"It may be that the trend in the UK and the rest of Europe is more cautious, with people wanting to look at economic use cases. But it is important that companies don't just wear a 5G badge - 5G is fundamentally different from 4G."
The Huawei dilemma
Across the globe, some of the top 5G vendors are Ericsson, HPE, Intel, Nokia, and Qualcomm.
And then the increasingly controversial Huawei.
At the end of last year, BT's chief architect Neil McRae proclaimed that "Huawei is 'the only true 5G supplier right now."
However, Huawei as a viable proposition has become more complicated to say the least since then.
Barely a week goes by without one world government censuring the vendor.
Last week, it was the turn of UK-based chip maker ARM to give Huawei the axe. Falling in line with US sanctions against the Chinese vendor, it accused the firm of engaging in state-sponsored espionage.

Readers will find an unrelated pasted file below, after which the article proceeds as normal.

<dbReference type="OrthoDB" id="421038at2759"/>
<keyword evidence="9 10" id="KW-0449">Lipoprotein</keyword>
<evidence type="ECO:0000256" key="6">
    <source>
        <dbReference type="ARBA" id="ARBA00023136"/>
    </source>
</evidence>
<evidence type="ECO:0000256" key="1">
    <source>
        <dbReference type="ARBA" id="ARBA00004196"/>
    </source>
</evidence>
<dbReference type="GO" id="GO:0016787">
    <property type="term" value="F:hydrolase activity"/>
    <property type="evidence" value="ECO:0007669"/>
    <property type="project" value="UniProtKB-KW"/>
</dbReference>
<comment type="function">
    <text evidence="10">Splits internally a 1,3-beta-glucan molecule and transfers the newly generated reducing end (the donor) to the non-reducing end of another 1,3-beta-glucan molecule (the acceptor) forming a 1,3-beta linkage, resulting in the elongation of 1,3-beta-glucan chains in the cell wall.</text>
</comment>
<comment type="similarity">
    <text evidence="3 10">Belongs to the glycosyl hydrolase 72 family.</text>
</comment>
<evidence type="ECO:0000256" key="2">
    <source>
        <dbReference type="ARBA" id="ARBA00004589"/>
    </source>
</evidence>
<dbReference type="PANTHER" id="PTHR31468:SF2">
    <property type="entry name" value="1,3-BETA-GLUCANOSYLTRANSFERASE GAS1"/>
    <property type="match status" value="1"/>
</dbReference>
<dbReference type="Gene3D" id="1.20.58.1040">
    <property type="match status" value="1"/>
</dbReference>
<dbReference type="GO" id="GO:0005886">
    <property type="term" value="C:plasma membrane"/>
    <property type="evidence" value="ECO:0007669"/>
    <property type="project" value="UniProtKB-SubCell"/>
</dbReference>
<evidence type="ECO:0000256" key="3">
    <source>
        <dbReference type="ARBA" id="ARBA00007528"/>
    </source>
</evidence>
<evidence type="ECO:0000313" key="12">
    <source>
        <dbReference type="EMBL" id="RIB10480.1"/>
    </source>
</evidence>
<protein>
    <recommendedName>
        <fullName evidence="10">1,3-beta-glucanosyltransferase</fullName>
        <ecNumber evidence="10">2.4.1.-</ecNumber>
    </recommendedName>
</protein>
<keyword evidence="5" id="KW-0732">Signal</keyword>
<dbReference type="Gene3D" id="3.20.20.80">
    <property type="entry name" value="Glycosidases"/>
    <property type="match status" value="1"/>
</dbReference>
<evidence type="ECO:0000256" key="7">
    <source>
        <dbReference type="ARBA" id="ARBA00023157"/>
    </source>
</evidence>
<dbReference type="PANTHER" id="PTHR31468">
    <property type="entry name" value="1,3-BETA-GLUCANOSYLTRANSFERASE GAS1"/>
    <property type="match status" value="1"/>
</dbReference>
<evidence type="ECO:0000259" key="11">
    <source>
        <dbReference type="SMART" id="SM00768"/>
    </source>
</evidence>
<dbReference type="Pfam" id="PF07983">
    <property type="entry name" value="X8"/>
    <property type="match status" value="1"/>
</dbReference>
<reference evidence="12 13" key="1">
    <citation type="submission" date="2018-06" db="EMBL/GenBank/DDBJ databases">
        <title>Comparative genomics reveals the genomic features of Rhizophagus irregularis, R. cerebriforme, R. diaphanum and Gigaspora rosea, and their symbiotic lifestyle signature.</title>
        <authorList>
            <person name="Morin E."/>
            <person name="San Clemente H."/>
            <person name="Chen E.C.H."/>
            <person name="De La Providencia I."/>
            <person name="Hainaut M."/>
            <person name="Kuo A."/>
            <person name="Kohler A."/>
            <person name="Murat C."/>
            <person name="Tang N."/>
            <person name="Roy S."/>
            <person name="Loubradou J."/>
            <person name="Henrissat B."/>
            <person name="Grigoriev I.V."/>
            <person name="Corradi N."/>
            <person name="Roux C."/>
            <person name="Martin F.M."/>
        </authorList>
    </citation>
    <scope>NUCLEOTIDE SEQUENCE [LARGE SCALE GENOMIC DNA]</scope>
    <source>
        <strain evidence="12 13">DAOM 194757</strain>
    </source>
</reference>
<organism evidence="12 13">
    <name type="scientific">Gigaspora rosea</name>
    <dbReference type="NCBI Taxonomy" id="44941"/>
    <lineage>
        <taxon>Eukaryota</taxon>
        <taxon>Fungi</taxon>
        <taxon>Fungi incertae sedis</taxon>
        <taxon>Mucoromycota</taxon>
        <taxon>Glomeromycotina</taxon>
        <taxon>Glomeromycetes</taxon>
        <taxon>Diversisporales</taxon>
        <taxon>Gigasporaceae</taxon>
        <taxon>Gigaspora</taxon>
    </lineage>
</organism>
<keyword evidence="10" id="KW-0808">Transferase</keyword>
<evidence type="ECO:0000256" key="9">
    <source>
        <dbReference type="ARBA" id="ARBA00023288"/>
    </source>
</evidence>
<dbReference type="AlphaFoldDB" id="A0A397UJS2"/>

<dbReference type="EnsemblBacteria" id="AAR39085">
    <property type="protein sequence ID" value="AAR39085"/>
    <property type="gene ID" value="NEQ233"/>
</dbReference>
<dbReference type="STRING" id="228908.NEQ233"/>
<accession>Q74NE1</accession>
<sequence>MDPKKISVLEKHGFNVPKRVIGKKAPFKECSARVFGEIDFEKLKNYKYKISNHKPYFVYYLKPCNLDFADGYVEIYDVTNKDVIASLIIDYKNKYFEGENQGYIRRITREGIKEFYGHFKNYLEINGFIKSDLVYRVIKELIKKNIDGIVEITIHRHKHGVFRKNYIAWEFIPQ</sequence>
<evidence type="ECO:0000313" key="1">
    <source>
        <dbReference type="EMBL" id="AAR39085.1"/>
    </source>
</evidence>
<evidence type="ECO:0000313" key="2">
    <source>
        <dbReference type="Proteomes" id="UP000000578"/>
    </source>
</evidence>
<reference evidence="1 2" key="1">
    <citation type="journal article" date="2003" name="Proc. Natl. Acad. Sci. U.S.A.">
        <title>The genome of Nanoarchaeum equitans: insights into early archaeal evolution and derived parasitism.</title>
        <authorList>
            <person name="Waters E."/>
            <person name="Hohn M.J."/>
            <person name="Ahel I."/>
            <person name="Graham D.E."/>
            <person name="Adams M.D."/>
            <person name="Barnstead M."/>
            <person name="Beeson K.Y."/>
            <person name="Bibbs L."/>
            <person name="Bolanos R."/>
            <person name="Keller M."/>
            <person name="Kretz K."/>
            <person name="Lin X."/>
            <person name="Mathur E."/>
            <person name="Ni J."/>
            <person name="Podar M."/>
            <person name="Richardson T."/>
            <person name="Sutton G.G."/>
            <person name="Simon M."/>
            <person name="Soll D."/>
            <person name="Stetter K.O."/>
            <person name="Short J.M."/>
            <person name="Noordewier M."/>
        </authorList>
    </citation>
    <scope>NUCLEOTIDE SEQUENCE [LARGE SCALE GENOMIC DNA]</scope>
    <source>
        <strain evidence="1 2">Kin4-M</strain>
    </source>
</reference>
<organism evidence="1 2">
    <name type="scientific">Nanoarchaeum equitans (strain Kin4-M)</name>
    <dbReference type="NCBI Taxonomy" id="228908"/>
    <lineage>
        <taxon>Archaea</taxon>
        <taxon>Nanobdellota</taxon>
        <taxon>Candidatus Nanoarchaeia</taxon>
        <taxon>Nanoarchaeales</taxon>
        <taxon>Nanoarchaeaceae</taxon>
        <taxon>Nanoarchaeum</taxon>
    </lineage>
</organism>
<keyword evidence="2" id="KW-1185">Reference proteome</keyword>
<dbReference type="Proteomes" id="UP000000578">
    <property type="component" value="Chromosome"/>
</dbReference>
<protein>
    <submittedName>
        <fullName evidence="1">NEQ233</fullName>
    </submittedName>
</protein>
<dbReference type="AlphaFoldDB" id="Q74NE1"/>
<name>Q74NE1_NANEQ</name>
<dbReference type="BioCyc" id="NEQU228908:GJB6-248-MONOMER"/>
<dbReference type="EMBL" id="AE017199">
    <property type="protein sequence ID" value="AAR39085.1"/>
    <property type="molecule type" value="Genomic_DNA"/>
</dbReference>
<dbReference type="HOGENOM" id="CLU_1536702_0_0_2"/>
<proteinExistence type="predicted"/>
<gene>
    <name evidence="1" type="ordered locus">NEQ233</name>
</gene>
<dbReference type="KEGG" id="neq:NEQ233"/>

As far as distributors are concerned, many are still waiting to see if Huawei is able to convince European governments that it can be trusted to be involved in state infrastructure.
UK-based Westcoast was announced as a Huawei distributor in September. However, at the time, it stressed that it was focusing on Huawei devices, rather than its network solutions.
MD Alex Tatham was circumspect about the impact the Chinese vendor's ongoing conflict with western governments will have on the rollout of 5G across the UK.
"Huawei is the market leader, if anyone is allowed to use it!" Tatham said.
"We will have to wait and see what the UK's relationship with Huawei is going to be. Overall, the impact on the wireless networking industry will be very interesting.
"I think some people won't bother logging onto wireless networks if 5G is up and running and, considering the cost of 5G, why would you pay for both?"